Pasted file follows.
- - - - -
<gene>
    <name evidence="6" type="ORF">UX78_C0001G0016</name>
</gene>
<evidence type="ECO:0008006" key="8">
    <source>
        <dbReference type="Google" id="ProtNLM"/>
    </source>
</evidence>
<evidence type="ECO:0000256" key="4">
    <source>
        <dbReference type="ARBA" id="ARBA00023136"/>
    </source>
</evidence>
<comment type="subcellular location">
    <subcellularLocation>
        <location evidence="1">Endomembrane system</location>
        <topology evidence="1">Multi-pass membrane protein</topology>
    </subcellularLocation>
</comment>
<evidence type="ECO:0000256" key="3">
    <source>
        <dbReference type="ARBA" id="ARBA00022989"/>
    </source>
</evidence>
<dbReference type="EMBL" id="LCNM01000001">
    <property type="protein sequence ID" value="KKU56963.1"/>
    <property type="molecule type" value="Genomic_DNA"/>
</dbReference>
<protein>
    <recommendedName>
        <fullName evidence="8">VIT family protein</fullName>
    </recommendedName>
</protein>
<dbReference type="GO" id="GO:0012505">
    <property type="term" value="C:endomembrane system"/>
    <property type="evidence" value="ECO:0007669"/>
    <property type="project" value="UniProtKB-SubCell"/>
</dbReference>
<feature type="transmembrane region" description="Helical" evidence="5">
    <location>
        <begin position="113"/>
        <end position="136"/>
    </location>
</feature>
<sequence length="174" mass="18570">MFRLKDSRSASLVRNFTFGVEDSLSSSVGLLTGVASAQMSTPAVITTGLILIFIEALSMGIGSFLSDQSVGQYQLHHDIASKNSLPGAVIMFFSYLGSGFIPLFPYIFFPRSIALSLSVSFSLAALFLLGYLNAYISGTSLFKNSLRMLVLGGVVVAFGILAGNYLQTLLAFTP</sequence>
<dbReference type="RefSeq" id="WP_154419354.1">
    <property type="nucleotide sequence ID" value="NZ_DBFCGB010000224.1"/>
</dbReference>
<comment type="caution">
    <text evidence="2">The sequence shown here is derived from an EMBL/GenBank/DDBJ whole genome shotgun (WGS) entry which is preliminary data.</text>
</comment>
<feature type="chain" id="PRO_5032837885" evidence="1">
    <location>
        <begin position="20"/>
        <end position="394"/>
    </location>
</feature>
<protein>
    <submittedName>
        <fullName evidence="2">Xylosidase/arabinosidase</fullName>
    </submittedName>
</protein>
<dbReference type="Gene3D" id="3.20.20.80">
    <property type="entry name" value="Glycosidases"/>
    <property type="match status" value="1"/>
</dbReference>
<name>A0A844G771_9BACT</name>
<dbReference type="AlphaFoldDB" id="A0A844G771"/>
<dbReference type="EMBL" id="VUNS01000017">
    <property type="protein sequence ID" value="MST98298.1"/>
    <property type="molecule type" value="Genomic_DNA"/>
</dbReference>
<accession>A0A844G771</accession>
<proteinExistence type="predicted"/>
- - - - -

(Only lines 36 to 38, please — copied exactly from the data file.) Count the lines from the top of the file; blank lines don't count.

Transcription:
    <property type="evidence" value="ECO:0007669"/>
    <property type="project" value="UniProtKB-SubCell"/>
</dbReference>